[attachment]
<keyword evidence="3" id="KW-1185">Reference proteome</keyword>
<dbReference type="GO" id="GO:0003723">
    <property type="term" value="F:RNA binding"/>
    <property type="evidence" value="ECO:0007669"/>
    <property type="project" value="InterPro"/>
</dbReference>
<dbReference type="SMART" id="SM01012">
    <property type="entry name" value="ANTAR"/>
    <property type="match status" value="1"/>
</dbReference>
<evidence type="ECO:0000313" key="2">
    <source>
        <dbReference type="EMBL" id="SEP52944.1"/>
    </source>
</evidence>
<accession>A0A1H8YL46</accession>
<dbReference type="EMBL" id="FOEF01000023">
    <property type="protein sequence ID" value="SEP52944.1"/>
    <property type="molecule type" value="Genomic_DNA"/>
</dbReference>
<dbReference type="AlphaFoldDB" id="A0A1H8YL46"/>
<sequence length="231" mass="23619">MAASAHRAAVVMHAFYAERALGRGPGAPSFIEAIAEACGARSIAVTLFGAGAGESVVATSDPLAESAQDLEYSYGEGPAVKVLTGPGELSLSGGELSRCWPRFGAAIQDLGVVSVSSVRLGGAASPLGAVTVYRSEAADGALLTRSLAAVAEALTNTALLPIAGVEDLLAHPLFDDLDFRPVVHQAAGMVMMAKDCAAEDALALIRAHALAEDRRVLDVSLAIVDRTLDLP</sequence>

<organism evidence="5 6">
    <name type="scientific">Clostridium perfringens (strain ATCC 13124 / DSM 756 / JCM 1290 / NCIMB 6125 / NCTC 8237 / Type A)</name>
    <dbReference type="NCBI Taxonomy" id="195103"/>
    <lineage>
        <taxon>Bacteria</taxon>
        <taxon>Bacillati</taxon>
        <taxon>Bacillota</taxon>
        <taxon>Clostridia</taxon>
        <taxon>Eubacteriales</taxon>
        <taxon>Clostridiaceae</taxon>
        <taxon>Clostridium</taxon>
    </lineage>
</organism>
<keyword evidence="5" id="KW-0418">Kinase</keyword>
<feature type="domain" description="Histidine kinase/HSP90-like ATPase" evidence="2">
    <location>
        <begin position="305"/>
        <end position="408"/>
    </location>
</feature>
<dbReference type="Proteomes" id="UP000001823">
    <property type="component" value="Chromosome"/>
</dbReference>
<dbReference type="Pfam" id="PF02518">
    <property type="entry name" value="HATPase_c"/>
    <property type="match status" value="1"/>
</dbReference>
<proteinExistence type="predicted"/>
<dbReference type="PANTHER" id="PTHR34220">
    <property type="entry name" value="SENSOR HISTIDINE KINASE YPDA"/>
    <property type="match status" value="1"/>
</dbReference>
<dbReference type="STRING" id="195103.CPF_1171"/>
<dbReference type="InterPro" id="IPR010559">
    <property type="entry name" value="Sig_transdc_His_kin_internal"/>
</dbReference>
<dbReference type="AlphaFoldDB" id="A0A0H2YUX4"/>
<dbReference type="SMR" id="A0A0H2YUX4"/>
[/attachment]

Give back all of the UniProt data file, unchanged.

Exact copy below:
<keyword evidence="3" id="KW-1185">Reference proteome</keyword>
<dbReference type="GO" id="GO:0003723">
    <property type="term" value="F:RNA binding"/>
    <property type="evidence" value="ECO:0007669"/>
    <property type="project" value="InterPro"/>
</dbReference>
<dbReference type="SMART" id="SM01012">
    <property type="entry name" value="ANTAR"/>
    <property type="match status" value="1"/>
</dbReference>
<evidence type="ECO:0000313" key="2">
    <source>
        <dbReference type="EMBL" id="SEP52944.1"/>
    </source>
</evidence>
<accession>A0A1H8YL46</accession>
<dbReference type="EMBL" id="FOEF01000023">
    <property type="protein sequence ID" value="SEP52944.1"/>
    <property type="molecule type" value="Genomic_DNA"/>
</dbReference>
<dbReference type="AlphaFoldDB" id="A0A1H8YL46"/>
<sequence length="231" mass="23619">MAASAHRAAVVMHAFYAERALGRGPGAPSFIEAIAEACGARSIAVTLFGAGAGESVVATSDPLAESAQDLEYSYGEGPAVKVLTGPGELSLSGGELSRCWPRFGAAIQDLGVVSVSSVRLGGAASPLGAVTVYRSEAADGALLTRSLAAVAEALTNTALLPIAGVEDLLAHPLFDDLDFRPVVHQAAGMVMMAKDCAAEDALALIRAHALAEDRRVLDVSLAIVDRTLDLP</sequence>

<organism evidence="5 6">
    <name type="scientific">Clostridium perfringens (strain ATCC 13124 / DSM 756 / JCM 1290 / NCIMB 6125 / NCTC 8237 / Type A)</name>
    <dbReference type="NCBI Taxonomy" id="195103"/>
    <lineage>
        <taxon>Bacteria</taxon>
        <taxon>Bacillati</taxon>
        <taxon>Bacillota</taxon>
        <taxon>Clostridia</taxon>
        <taxon>Eubacteriales</taxon>
        <taxon>Clostridiaceae</taxon>
        <taxon>Clostridium</taxon>
    </lineage>
</organism>
<keyword evidence="5" id="KW-0418">Kinase</keyword>
<feature type="domain" description="Histidine kinase/HSP90-like ATPase" evidence="2">
    <location>
        <begin position="305"/>
        <end position="408"/>
    </location>
</feature>
<dbReference type="Proteomes" id="UP000001823">
    <property type="component" value="Chromosome"/>
</dbReference>
<dbReference type="Pfam" id="PF02518">
    <property type="entry name" value="HATPase_c"/>
    <property type="match status" value="1"/>
</dbReference>
<proteinExistence type="predicted"/>
<dbReference type="PANTHER" id="PTHR34220">
    <property type="entry name" value="SENSOR HISTIDINE KINASE YPDA"/>
    <property type="match status" value="1"/>
</dbReference>
<dbReference type="STRING" id="195103.CPF_1171"/>
<dbReference type="InterPro" id="IPR010559">
    <property type="entry name" value="Sig_transdc_His_kin_internal"/>
</dbReference>
<dbReference type="AlphaFoldDB" id="A0A0H2YUX4"/>
<dbReference type="SMR" id="A0A0H2YUX4"/>